A partisan effort to keep the nation’s second most powerful court in Republican hands will flare up against next Wednesday, when the third of President Obama’s three nominees to this court faces his confirmation hearing. Yet, while next week’s confirmation hearing is likely to focus on the GOP’s effort to prevent new judges from being confirmed to the United States Court of Appeals for the District of Columbia Circuit by citing misleading statistics, they are also likely to detour into a debate over voter suppression.
Judge Robert Wilkins is not simply a DC Circuit nominee, he is also one of three judges that prevented Texas from enforcing a voter suppression law last year, although that decision has since been superseded by the five Republican justices’ decision to render much of the Voting Rights Act toothless. Additionally, Wilkins was one of three judges that rejected a suit by the Republican National Committee that could allow billionaires to launder enormous sums of money to political candidates if the RNC eventually wins its lawsuit in the Supreme Court.
This second decision in particular should not be controversial. The RNC’s lawsuit wasn’t simply rejected by Wilkins, it was also brushed back by Judge Janice Rogers Brown, a deeply conservative judge who once compared liberalism to “slavery” and Social Security to a “socialist revolution.” Yet, while gutting restrictions on money in politics may not be good law, it is a top priority of the most powerful Republican in the Senate. Minority Leader Mitch McConnell (R-KY) may be the Senate’s leading advocate for tearing down campaign finance laws.
Wednesday’s hearing, however, will almost certainly bring some fireworks over the unanimous opinion Wilkins joined blocking Texas’ voter ID law. Although voter ID’s proponents justify these laws by claiming they are necessary to combat voter fraud at the polls, such fraud barely even exists — a Wisconsin study found that only 0.00023 percent of votes are the product of such fraud. What voter ID laws do accomplish is making it less likely that students, low-income voters and minorities will cast a ballot, all of whom tend to be more liberal than the median voter. Perhaps for this reason, protecting voter ID laws is a priority for many Republican lawmakers. Sen. Chuck Grassley (R-IA), the top Republican on the Judiciary Committee, recently suggested that he might kill an effort to reinstate the Voting Rights Act unless a special carve out is created to ensure that voter ID laws can still exist.
Yet, while Wilkins’ hearing will no doubt bring at least some criticism from Republicans for his stance in favor of voting rights, Republicans will probably try to block his confirmation for reasons that have nothing to do with his record. Currently, the DC Circuit is a bastion of conservatism, and its judges handed a series of high profile victories to corporate interest groups in recent years. Among other things, Republicans on the DC Circuit invalidated environmental rules that would have “prevent[ed] between 13,000 and 34,000 premature deaths, 15,000 non-fatal heart attacks, 19,000 hospital and emergency room visits and 1.8 million days of missed work or school for each year.” It held that employers have a constitutional right to keep workers ignorant of their rights in the workplace. It briefly threatened to shut down the only agency capable of enforcing much of American labor law, although that threat was averted after Senate Republicans caved and agreed to confirm several new nominees to that agency. And two DC Circuit judges have even claimed that all labor, business or Wall Street regulation is constitutional suspect.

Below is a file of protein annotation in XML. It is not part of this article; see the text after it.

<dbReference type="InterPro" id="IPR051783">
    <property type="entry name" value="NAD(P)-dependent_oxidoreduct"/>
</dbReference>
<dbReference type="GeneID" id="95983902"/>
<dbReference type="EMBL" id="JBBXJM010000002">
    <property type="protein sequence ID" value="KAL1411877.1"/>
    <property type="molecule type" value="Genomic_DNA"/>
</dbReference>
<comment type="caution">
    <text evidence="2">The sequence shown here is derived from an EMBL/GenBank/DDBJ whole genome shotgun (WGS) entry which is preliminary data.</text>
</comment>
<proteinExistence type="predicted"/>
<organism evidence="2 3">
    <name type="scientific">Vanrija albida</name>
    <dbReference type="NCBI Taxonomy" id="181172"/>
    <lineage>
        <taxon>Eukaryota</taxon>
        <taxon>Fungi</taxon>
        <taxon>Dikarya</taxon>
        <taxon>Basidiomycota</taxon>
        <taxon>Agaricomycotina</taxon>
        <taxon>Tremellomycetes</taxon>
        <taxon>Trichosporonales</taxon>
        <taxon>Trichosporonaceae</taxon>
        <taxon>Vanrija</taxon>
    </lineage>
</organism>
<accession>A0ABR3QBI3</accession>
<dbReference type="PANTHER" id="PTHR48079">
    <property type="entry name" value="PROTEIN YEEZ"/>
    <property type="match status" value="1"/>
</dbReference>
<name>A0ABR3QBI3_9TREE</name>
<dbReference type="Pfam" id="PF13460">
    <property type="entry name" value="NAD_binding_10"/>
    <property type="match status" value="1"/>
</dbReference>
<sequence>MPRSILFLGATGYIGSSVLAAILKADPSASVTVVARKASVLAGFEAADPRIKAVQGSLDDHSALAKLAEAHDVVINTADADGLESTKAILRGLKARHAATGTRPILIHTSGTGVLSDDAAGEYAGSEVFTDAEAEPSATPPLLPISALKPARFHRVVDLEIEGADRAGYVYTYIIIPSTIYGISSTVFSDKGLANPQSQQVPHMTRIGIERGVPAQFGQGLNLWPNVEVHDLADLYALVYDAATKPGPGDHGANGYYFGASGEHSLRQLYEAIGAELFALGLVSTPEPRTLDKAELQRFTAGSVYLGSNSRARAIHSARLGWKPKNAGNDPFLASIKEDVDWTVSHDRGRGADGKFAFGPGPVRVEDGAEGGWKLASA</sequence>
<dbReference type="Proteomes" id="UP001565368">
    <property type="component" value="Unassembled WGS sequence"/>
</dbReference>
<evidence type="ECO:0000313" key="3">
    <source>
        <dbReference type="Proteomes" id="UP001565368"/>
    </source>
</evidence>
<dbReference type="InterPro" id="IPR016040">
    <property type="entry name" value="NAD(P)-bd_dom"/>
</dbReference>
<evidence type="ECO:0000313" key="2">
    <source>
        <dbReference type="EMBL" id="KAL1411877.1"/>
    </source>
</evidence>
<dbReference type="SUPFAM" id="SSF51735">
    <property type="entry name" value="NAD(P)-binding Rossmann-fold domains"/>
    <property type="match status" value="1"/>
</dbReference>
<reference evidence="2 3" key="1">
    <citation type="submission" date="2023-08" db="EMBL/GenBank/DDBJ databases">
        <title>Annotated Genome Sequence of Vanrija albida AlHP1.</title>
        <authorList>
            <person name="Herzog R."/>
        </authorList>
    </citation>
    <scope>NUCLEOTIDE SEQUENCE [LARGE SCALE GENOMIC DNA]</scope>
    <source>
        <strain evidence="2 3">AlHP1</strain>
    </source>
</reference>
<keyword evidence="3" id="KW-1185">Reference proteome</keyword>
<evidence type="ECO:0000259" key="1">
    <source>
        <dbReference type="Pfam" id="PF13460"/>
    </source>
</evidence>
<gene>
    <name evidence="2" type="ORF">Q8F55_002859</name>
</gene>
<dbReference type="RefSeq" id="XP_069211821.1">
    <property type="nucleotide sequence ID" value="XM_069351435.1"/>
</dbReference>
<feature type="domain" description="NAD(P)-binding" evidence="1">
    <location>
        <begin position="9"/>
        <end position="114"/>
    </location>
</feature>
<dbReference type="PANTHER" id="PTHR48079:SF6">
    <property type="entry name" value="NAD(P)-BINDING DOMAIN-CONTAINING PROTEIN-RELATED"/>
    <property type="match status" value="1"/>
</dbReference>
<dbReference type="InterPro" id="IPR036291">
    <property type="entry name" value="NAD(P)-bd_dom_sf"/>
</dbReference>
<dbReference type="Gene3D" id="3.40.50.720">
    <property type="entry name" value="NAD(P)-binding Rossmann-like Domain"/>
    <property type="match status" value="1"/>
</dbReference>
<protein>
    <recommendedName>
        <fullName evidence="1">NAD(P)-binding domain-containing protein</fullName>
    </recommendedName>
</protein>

If President Obama’s nominees to this powerful court are confirmed, it will drastically curtail the ability of the DC Circuit’s Republicans to reshape the law according to their policy preferences.
Yet, even setting aside the dire need to dilute the power of existing DC Circuit judges who’ve handed down so many legally doubtful decisions that just happen to align with Republican Party orthodoxy, there is another important reason why Judge Wilkins should be confirmed. Beyond his record on voting rights and democracy, Judge Wilkins is one of the few former public defenders on the federal bench, and he is also one of the minority of judges who knows what it’s like to be on the wrong end of racial profiling. In the 1990s, after Wilkins had already graduated from Harvard Law School, he successfully sued the state of Maryland after he and his family were pulled over and forced to stand on the side of the highway in the rain while their car was searched for drugs. It later came out that he was pulled over in the wake of a state police memo claiming that drug dealers tend to be African Americans driving rental cars.
So Wilkins will bring to the DC Circuit a much needed perspective on what it feels like to be the victim of unconstitutional discrimination — a perspective that will be quite unlike that of many of the court’s current judges. If Republicans do try to block him, Democrats can shut that effort down the same way they shut down the GOP’s last attempt to shape policy by filibustering nominees — by threatening to change the Senate’s rules via the so-called “nuclear option.”